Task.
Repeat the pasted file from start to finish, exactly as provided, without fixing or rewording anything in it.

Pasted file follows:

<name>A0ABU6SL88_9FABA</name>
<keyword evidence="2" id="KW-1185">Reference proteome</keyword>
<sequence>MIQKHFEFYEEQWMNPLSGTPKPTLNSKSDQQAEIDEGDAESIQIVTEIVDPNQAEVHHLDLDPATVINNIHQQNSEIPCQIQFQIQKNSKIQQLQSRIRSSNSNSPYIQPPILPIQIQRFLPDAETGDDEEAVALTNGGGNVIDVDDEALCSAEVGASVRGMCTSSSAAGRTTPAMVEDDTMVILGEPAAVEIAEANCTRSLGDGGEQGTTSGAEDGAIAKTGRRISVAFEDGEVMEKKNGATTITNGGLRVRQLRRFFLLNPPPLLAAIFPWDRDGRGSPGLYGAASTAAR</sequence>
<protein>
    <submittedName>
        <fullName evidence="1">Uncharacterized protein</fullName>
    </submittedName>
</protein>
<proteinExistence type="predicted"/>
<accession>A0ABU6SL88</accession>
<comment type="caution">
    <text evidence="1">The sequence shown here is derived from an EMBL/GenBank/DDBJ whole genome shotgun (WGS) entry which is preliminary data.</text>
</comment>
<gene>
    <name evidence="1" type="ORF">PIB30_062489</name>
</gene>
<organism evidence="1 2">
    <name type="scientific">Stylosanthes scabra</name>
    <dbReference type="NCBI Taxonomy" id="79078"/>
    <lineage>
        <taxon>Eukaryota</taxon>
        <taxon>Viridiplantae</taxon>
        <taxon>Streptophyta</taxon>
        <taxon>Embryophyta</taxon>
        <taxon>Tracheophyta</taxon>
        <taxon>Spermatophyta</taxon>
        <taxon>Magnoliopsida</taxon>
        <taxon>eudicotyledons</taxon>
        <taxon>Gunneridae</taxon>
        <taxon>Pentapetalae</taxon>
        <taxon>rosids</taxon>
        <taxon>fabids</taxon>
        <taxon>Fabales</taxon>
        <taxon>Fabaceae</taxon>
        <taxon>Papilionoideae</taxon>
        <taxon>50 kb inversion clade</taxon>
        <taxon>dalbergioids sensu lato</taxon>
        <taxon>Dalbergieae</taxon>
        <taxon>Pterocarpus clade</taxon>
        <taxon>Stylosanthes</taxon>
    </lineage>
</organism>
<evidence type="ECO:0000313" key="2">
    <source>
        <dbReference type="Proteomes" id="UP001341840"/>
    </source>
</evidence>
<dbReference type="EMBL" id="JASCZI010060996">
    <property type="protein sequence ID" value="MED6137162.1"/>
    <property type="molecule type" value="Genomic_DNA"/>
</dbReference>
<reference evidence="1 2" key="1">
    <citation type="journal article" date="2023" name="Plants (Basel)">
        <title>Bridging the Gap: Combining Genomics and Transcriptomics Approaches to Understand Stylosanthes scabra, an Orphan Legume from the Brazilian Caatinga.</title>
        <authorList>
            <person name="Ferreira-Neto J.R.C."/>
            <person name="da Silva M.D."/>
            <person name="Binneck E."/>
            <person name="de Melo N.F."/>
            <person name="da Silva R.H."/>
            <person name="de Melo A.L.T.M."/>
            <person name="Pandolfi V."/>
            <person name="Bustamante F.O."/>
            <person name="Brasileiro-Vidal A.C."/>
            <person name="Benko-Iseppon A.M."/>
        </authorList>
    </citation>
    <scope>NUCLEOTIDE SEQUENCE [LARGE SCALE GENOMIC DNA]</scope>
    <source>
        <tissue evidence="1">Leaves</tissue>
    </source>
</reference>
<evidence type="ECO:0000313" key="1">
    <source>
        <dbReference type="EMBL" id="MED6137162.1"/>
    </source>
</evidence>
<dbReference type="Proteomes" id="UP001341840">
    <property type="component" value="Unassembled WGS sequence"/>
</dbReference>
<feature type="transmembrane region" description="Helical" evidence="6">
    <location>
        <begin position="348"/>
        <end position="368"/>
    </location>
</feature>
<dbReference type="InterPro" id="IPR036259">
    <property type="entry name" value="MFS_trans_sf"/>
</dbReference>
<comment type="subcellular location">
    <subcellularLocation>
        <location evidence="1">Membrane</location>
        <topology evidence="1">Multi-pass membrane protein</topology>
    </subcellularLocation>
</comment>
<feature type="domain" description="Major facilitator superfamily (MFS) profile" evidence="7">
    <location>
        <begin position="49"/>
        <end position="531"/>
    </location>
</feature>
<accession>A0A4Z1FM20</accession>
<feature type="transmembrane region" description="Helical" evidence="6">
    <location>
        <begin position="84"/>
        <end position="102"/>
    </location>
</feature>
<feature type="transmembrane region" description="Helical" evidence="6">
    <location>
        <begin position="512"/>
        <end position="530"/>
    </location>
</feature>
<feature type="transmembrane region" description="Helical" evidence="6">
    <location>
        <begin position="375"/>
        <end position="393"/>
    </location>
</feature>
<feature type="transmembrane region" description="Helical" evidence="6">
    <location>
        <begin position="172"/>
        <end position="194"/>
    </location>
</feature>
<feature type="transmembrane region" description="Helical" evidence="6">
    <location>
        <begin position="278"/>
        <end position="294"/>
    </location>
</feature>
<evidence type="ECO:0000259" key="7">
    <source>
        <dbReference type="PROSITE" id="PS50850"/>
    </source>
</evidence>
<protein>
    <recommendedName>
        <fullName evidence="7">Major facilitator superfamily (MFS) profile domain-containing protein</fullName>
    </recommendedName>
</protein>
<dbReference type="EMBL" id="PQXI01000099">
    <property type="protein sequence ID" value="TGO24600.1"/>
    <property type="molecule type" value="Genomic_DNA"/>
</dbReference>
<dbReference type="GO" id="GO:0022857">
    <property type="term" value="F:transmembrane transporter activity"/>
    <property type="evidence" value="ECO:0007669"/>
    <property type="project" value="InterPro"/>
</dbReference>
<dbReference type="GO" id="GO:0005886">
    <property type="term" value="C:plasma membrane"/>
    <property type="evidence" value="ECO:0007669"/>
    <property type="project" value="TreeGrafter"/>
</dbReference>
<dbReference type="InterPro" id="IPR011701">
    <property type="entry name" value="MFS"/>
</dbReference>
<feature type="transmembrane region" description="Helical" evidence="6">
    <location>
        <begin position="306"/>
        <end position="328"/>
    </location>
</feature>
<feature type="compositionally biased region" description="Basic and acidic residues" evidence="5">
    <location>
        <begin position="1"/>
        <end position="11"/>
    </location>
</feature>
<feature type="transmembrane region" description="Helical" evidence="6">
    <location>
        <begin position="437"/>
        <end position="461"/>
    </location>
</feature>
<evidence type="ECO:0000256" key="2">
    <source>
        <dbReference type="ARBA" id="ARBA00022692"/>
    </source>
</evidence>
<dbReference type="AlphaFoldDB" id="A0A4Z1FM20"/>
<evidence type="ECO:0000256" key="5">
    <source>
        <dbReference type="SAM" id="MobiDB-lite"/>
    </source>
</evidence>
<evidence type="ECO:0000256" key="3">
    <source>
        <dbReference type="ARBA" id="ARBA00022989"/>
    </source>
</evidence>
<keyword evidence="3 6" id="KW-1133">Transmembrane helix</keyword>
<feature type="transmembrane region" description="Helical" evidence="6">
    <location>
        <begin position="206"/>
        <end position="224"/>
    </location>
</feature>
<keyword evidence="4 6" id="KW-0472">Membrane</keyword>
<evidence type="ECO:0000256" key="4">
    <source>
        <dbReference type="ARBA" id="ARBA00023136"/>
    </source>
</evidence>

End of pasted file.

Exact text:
<name>A0ABU6SL88_9FABA</name>
<keyword evidence="2" id="KW-1185">Reference proteome</keyword>
<sequence>MIQKHFEFYEEQWMNPLSGTPKPTLNSKSDQQAEIDEGDAESIQIVTEIVDPNQAEVHHLDLDPATVINNIHQQNSEIPCQIQFQIQKNSKIQQLQSRIRSSNSNSPYIQPPILPIQIQRFLPDAETGDDEEAVALTNGGGNVIDVDDEALCSAEVGASVRGMCTSSSAAGRTTPAMVEDDTMVILGEPAAVEIAEANCTRSLGDGGEQGTTSGAEDGAIAKTGRRISVAFEDGEVMEKKNGATTITNGGLRVRQLRRFFLLNPPPLLAAIFPWDRDGRGSPGLYGAASTAAR</sequence>
<protein>
    <submittedName>
        <fullName evidence="1">Uncharacterized protein</fullName>
    </submittedName>
</protein>
<proteinExistence type="predicted"/>
<accession>A0ABU6SL88</accession>
<comment type="caution">
    <text evidence="1">The sequence shown here is derived from an EMBL/GenBank/DDBJ whole genome shotgun (WGS) entry which is preliminary data.</text>
</comment>
<gene>
    <name evidence="1" type="ORF">PIB30_062489</name>
</gene>
<organism evidence="1 2">
    <name type="scientific">Stylosanthes scabra</name>
    <dbReference type="NCBI Taxonomy" id="79078"/>
    <lineage>
        <taxon>Eukaryota</taxon>
        <taxon>Viridiplantae</taxon>
        <taxon>Streptophyta</taxon>
        <taxon>Embryophyta</taxon>
        <taxon>Tracheophyta</taxon>
        <taxon>Spermatophyta</taxon>
        <taxon>Magnoliopsida</taxon>
        <taxon>eudicotyledons</taxon>
        <taxon>Gunneridae</taxon>
        <taxon>Pentapetalae</taxon>
        <taxon>rosids</taxon>
        <taxon>fabids</taxon>
        <taxon>Fabales</taxon>
        <taxon>Fabaceae</taxon>
        <taxon>Papilionoideae</taxon>
        <taxon>50 kb inversion clade</taxon>
        <taxon>dalbergioids sensu lato</taxon>
        <taxon>Dalbergieae</taxon>
        <taxon>Pterocarpus clade</taxon>
        <taxon>Stylosanthes</taxon>
    </lineage>
</organism>
<evidence type="ECO:0000313" key="2">
    <source>
        <dbReference type="Proteomes" id="UP001341840"/>
    </source>
</evidence>
<dbReference type="EMBL" id="JASCZI010060996">
    <property type="protein sequence ID" value="MED6137162.1"/>
    <property type="molecule type" value="Genomic_DNA"/>
</dbReference>
<reference evidence="1 2" key="1">
    <citation type="journal article" date="2023" name="Plants (Basel)">
        <title>Bridging the Gap: Combining Genomics and Transcriptomics Approaches to Understand Stylosanthes scabra, an Orphan Legume from the Brazilian Caatinga.</title>
        <authorList>
            <person name="Ferreira-Neto J.R.C."/>
            <person name="da Silva M.D."/>
            <person name="Binneck E."/>
            <person name="de Melo N.F."/>
            <person name="da Silva R.H."/>
            <person name="de Melo A.L.T.M."/>
            <person name="Pandolfi V."/>
            <person name="Bustamante F.O."/>
            <person name="Brasileiro-Vidal A.C."/>
            <person name="Benko-Iseppon A.M."/>
        </authorList>
    </citation>
    <scope>NUCLEOTIDE SEQUENCE [LARGE SCALE GENOMIC DNA]</scope>
    <source>
        <tissue evidence="1">Leaves</tissue>
    </source>
</reference>
<evidence type="ECO:0000313" key="1">
    <source>
        <dbReference type="EMBL" id="MED6137162.1"/>
    </source>
</evidence>
<dbReference type="Proteomes" id="UP001341840">
    <property type="component" value="Unassembled WGS sequence"/>
</dbReference>
<feature type="transmembrane region" description="Helical" evidence="6">
    <location>
        <begin position="348"/>
        <end position="368"/>
    </location>
</feature>
<dbReference type="InterPro" id="IPR036259">
    <property type="entry name" value="MFS_trans_sf"/>
</dbReference>
<comment type="subcellular location">
    <subcellularLocation>
        <location evidence="1">Membrane</location>
        <topology evidence="1">Multi-pass membrane protein</topology>
    </subcellularLocation>
</comment>
<feature type="domain" description="Major facilitator superfamily (MFS) profile" evidence="7">
    <location>
        <begin position="49"/>
        <end position="531"/>
    </location>
</feature>
<accession>A0A4Z1FM20</accession>
<feature type="transmembrane region" description="Helical" evidence="6">
    <location>
        <begin position="84"/>
        <end position="102"/>
    </location>
</feature>
<feature type="transmembrane region" description="Helical" evidence="6">
    <location>
        <begin position="512"/>
        <end position="530"/>
    </location>
</feature>
<feature type="transmembrane region" description="Helical" evidence="6">
    <location>
        <begin position="375"/>
        <end position="393"/>
    </location>
</feature>
<feature type="transmembrane region" description="Helical" evidence="6">
    <location>
        <begin position="172"/>
        <end position="194"/>
    </location>
</feature>
<feature type="transmembrane region" description="Helical" evidence="6">
    <location>
        <begin position="278"/>
        <end position="294"/>
    </location>
</feature>
<evidence type="ECO:0000259" key="7">
    <source>
        <dbReference type="PROSITE" id="PS50850"/>
    </source>
</evidence>
<protein>
    <recommendedName>
        <fullName evidence="7">Major facilitator superfamily (MFS) profile domain-containing protein</fullName>
    </recommendedName>
</protein>
<dbReference type="EMBL" id="PQXI01000099">
    <property type="protein sequence ID" value="TGO24600.1"/>
    <property type="molecule type" value="Genomic_DNA"/>
</dbReference>
<dbReference type="GO" id="GO:0022857">
    <property type="term" value="F:transmembrane transporter activity"/>
    <property type="evidence" value="ECO:0007669"/>
    <property type="project" value="InterPro"/>
</dbReference>
<dbReference type="GO" id="GO:0005886">
    <property type="term" value="C:plasma membrane"/>
    <property type="evidence" value="ECO:0007669"/>
    <property type="project" value="TreeGrafter"/>
</dbReference>
<dbReference type="InterPro" id="IPR011701">
    <property type="entry name" value="MFS"/>
</dbReference>
<feature type="transmembrane region" description="Helical" evidence="6">
    <location>
        <begin position="306"/>
        <end position="328"/>
    </location>
</feature>
<feature type="compositionally biased region" description="Basic and acidic residues" evidence="5">
    <location>
        <begin position="1"/>
        <end position="11"/>
    </location>
</feature>
<feature type="transmembrane region" description="Helical" evidence="6">
    <location>
        <begin position="437"/>
        <end position="461"/>
    </location>
</feature>
<evidence type="ECO:0000256" key="2">
    <source>
        <dbReference type="ARBA" id="ARBA00022692"/>
    </source>
</evidence>
<dbReference type="AlphaFoldDB" id="A0A4Z1FM20"/>
<evidence type="ECO:0000256" key="5">
    <source>
        <dbReference type="SAM" id="MobiDB-lite"/>
    </source>
</evidence>
<evidence type="ECO:0000256" key="3">
    <source>
        <dbReference type="ARBA" id="ARBA00022989"/>
    </source>
</evidence>
<keyword evidence="3 6" id="KW-1133">Transmembrane helix</keyword>
<feature type="transmembrane region" description="Helical" evidence="6">
    <location>
        <begin position="206"/>
        <end position="224"/>
    </location>
</feature>
<keyword evidence="4 6" id="KW-0472">Membrane</keyword>
<evidence type="ECO:0000256" key="4">
    <source>
        <dbReference type="ARBA" id="ARBA00023136"/>
    </source>
</evidence>